One of the goals of let us work is to try and harness green energy. We are always looking for ways to help improve people’s lives, whilst at the same time, doing no harm to the environment. A lot of people in rural areas do not have access to electricity, much less hot water.
Living by candlelight is a daily reality for people who have to walk to fetch water, have cold baths and cook on a fire. You know that feeling you get after you have been camping for a week and you just can’t wait to have a hot bath, a home-cooked meal, and sleep in your own bed without having to fumble about with a torch to go to the toilet? Well, it’s not quite that feeling, because most of the people in rural areas have never experienced going back to comfort, but I’m pretty sure it’s close. I have no doubt that there are many people, living day to day in rural areas, whose lives could be improved with a little innovation.
At “Let Us Work”, we have a research centre, where we are testing green alternatives, which require no electricity, but could bring a little comfort to rural homes, through recycling.
We have a number of ideas on the go, but for now, I would like to specifically draw your attention to the various projects that we are testing out, utilizing 2l plastic soda bottles:
A rural community is busy assembling a solar water heating system made out of piping and plastic soda bottles. They are killing 3 birds with some plastic that is no good to anybody, or so you’d think. First of all, the obvious – they are recycling plastic waste that would otherwise go to the dumps. They are improving people’s lives by giving them hot water (unfortunately only on sunny days, which is pretty much all the time in KZN), and they are using it as a small business start-up, so that they can make a little money.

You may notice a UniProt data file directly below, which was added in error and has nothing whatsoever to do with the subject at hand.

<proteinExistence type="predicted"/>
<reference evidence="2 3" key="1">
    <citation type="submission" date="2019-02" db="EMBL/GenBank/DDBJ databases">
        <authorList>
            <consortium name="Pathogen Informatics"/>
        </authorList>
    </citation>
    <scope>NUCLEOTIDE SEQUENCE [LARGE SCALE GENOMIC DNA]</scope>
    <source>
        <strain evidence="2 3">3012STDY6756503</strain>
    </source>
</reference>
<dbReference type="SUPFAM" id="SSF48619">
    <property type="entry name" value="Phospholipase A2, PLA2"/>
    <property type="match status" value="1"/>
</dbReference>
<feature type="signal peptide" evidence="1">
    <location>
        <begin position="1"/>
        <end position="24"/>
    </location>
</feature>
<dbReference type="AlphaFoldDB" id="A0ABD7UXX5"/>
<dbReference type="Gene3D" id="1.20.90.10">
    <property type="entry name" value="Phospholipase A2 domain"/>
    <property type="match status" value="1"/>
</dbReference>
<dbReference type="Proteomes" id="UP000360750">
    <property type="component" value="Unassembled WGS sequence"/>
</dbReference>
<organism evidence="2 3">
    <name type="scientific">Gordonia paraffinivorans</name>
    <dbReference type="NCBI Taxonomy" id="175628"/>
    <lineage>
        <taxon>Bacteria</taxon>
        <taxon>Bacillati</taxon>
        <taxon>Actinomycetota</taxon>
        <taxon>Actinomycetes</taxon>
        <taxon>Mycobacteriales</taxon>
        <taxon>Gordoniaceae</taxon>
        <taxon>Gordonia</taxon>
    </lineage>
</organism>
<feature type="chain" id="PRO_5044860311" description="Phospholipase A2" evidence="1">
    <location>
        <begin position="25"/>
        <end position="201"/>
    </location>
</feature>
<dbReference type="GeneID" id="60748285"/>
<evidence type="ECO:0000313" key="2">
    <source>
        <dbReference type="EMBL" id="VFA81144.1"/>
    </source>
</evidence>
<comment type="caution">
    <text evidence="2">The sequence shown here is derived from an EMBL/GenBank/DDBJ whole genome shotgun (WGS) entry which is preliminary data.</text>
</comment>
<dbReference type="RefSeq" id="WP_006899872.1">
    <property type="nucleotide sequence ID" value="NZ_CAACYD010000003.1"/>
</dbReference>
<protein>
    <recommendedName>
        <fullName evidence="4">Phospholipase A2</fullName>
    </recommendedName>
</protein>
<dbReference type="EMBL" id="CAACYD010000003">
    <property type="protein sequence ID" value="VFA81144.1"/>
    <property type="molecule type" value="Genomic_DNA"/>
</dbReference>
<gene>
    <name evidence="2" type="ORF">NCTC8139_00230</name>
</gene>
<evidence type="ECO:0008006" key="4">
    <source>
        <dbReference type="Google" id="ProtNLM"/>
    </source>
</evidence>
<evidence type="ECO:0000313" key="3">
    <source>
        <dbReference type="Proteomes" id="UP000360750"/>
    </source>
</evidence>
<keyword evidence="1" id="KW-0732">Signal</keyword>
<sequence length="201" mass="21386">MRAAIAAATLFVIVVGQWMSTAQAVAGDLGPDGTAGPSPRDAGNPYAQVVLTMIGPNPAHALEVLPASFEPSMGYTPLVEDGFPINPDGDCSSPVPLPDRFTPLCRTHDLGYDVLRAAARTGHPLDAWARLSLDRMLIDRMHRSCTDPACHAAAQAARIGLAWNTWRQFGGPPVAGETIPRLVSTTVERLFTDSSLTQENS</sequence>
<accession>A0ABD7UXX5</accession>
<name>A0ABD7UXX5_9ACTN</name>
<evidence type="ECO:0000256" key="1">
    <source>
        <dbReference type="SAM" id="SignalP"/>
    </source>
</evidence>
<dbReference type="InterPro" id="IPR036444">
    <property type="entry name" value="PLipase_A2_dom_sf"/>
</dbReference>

In our “Let us Work” research centre (which is what we call the section of the garage/garden where we test things out), we have been looking into creating lighting using sunlight (from the sun, not South Africa’s favourite dishwashing liquid) and soda bottles to illuminate homes (as a lot of homes do not have windows). This will also only work when there is sunlight.
The third project involves using, once again, 2L soda bottles and string, to create vertical gardens. These are portable and conserve water, as instead of trickling down into the ground, excess water drains directly into the plants below. They take up minimal horizontal space and are therefore not limited by garden area. This is generally not an issue in rural areas, but it makes them perfect for urban “townships”.
So to summarize, we are going to need loads of old 2L soda bottles (and other sizes too). If you are around the Durban area, please collect for us. Pretty soon, soda bottles will be seen as valuable, and we’ll have made a small difference to the environment. This is how SODA BOTTLES CAN CHANGE LIVES….